Thank you Clarice for

"Attention must be paid."

If these subjects burst onto the front page there will be those on each end of battle - I want to see the what it is the middle in the country wants. Most don't want to think about it and won't until forced to.

There is too much tolerance of the intolerant going on in this country. Who are the name callers and who are the ridiculers of people who hold traditional family and moral values dear. They used to be called "squares" now they are indentified as Christians.

Rick Ballard

Beginning with Samuel Adams - "Religion and good morals are the only solid foundation of public liberty and happiness."

and continuing through John Adams - "Statesmen, my dear Sir, may plan and speculate for liberty, but it is Religion and Morality alone, which can establish the Principles upon which Freedom can securely stand".

and paying attention to Calvin Coolidge - "Our Government rests upon religion. It is from that source that we derive our reverence for truth and justice, for equality and liberty, and for the rights of mankind. Unless the people believe in these principles, they cannot believe in our Government."

I can only say that there exist legislators who vote their convictions. Their convictions weigh as heavily as the Marxist convictions of any ACLU attorney who ever brought a suit to destroy the fabric of the US. A legislator's voice carries the weight of 'We the People' in a manner that the indoctrinated speculations of the ACLU never shall.

I made my feelings concerning separation rather clear when I referred to Romans 12 earlier. I would prefer that the government not delve too deeply into religious belief. But if it requires a legislature to turn back the idiocy of situational ethics propounded by the ACLU - then they should have known better than to start an unwinnable fight.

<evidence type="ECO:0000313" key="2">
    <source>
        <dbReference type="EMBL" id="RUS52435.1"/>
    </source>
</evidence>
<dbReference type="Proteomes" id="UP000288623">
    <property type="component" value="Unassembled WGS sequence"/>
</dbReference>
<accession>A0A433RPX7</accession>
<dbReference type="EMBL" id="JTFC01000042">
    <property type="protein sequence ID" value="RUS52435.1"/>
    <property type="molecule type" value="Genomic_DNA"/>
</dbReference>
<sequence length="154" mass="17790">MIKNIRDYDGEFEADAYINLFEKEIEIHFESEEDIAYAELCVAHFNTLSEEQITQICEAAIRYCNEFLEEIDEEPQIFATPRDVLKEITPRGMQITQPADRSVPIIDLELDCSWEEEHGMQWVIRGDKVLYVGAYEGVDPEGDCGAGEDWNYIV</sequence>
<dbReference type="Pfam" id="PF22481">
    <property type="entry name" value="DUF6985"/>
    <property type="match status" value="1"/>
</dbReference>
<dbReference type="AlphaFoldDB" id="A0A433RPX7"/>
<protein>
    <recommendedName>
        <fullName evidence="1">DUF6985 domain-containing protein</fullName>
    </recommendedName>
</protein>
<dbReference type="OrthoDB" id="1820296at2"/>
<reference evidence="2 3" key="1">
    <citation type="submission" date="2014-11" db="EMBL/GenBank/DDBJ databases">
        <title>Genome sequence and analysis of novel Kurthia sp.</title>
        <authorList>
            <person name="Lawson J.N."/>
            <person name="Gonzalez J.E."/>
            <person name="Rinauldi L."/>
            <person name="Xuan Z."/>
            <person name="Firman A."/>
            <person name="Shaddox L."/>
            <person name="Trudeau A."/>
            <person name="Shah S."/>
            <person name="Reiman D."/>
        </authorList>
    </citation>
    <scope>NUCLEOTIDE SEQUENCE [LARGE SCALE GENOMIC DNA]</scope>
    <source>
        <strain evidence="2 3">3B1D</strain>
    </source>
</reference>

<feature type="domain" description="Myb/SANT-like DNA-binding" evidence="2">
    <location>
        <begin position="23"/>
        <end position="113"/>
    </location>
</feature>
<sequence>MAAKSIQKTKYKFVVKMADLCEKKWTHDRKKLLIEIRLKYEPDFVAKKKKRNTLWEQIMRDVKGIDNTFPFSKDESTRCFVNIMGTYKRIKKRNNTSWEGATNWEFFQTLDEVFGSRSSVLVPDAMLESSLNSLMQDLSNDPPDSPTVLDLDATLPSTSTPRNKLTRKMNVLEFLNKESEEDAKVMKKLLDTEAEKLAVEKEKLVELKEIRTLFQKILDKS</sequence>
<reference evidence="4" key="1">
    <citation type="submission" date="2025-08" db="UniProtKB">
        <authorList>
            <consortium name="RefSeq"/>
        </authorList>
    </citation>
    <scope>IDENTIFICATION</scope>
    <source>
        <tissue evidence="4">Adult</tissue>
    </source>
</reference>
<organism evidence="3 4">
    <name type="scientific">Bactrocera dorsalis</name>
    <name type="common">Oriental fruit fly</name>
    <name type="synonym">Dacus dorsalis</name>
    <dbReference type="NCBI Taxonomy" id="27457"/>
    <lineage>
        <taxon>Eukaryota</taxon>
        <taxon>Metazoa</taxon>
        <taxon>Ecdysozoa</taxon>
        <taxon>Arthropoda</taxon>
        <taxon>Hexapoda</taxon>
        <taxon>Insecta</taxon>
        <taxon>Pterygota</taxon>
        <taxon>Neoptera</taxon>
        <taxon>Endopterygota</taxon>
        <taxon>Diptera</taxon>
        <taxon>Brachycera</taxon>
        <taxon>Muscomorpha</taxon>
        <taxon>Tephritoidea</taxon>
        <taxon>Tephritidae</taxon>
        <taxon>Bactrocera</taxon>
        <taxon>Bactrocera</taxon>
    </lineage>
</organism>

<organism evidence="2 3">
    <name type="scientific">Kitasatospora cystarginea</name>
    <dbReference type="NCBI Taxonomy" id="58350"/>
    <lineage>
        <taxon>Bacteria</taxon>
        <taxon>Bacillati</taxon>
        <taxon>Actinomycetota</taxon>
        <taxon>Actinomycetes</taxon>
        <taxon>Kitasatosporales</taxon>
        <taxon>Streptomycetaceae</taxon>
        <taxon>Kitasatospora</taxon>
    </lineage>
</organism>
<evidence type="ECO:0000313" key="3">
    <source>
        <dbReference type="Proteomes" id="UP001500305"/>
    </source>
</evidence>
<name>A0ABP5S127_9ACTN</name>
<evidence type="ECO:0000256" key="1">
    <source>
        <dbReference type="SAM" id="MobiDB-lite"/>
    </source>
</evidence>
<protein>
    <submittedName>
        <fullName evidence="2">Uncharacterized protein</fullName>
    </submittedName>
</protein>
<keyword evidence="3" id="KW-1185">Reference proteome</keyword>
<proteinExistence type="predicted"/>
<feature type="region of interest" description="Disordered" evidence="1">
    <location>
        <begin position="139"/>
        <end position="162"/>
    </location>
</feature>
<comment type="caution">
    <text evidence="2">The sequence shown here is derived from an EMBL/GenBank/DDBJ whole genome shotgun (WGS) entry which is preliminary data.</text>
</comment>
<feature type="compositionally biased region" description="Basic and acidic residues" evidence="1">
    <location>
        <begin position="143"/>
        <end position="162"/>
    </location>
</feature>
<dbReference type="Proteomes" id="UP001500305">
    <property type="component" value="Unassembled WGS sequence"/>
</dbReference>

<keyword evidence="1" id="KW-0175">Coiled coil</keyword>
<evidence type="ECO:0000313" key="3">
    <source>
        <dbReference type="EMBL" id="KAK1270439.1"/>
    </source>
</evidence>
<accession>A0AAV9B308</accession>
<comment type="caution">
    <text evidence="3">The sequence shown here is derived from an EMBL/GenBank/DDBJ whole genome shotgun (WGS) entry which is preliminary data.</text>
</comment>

JM Hanes

Clarice --

"I wonder if it isn't true that the sort of self-restraint and sense of personal responsibility necessary to make democracy work really can long exist without some spiritual basis."

But we're not talking about a necessary spiritual basis here. We're talking about a legislative one.

In re Whereas #1:

It is telling that those arguing for a restoration of Christian values as intended by our forefathers are unable to cite our founding document itself as evidence of that intent.

Whether or not individual founders privately recognized a Christian God is irrelevant. They purposefully chose to do no such thing in the Constitution. References to the Divine in the Declaration, which are often employed in defense of foundational Christian values, have an equally compelling pedigree in both secular enlightenment thinking, and in concepts, like Epicurean "happiness" (not to mention democracy itself!) derived directly from the classics.

I have yet to hear anyone argue persuasively that there is anything exclusively Christian about our founding principles; in my experience most of those who promote that view simply believe it to be true because it accords with the values which they themselves may derive from faith. Indeed, one of the pivotal differences between Christian and Islamic tenets, for example, is the absence of political instruction in the first and its presence in the latter.

JM Hanes


Is it me, or are you somewhat less than your usually incisive, articulate self on this subject matter?

Frankly, when it comes to turning back the ACLU tide, I think cutting their pseudo public funding off at the knees will be a lot more effective than legislating prayer in schools -- with a lot less undesirable and/or unanticipated blowback to boot.


JMH and Richard M

Unfortunately, access to courts/justice is often severely limited by the ability to pay. Contingent fee contracts and awards of attorney's fees are but one "solution" - the main advantage of which is that they are a "market" solution not subject to political manipulation.

If you folks have a better solution, I would love to hear it.


I regard the Constitution as a legal document ordering daily affairs of the people and their government and the Declaration of Independence the justification for not only the break from England but as well for the very right to craft the document meant to order daily affairs and the relationship between the people and their government. I do not know how the Founders could have more clearly set forth the notion that all rights are God-given than this.
We hold these truths to be self-evident, that all men are created equal, that they are endowed by their Creator with certain unalienable Rights, that among these are Life, Liberty, and the pursuit of Happiness. That to secure these rights, Governments are instituted among Men, deriving their just powers from the consent of the governed.

And as a Nation we have not yet abandoned this notion that our rights do not stem from Society or the Government but from something higher which cannot be taken from us. I think it the only explanation for the rapid shift from a segregated society to a desegregated one:the old system simply could not be squared with the spiritual beliefs of the majority.



Read it again.

"Governments are instituted among Men, deriving their just powers from the consent of the governed."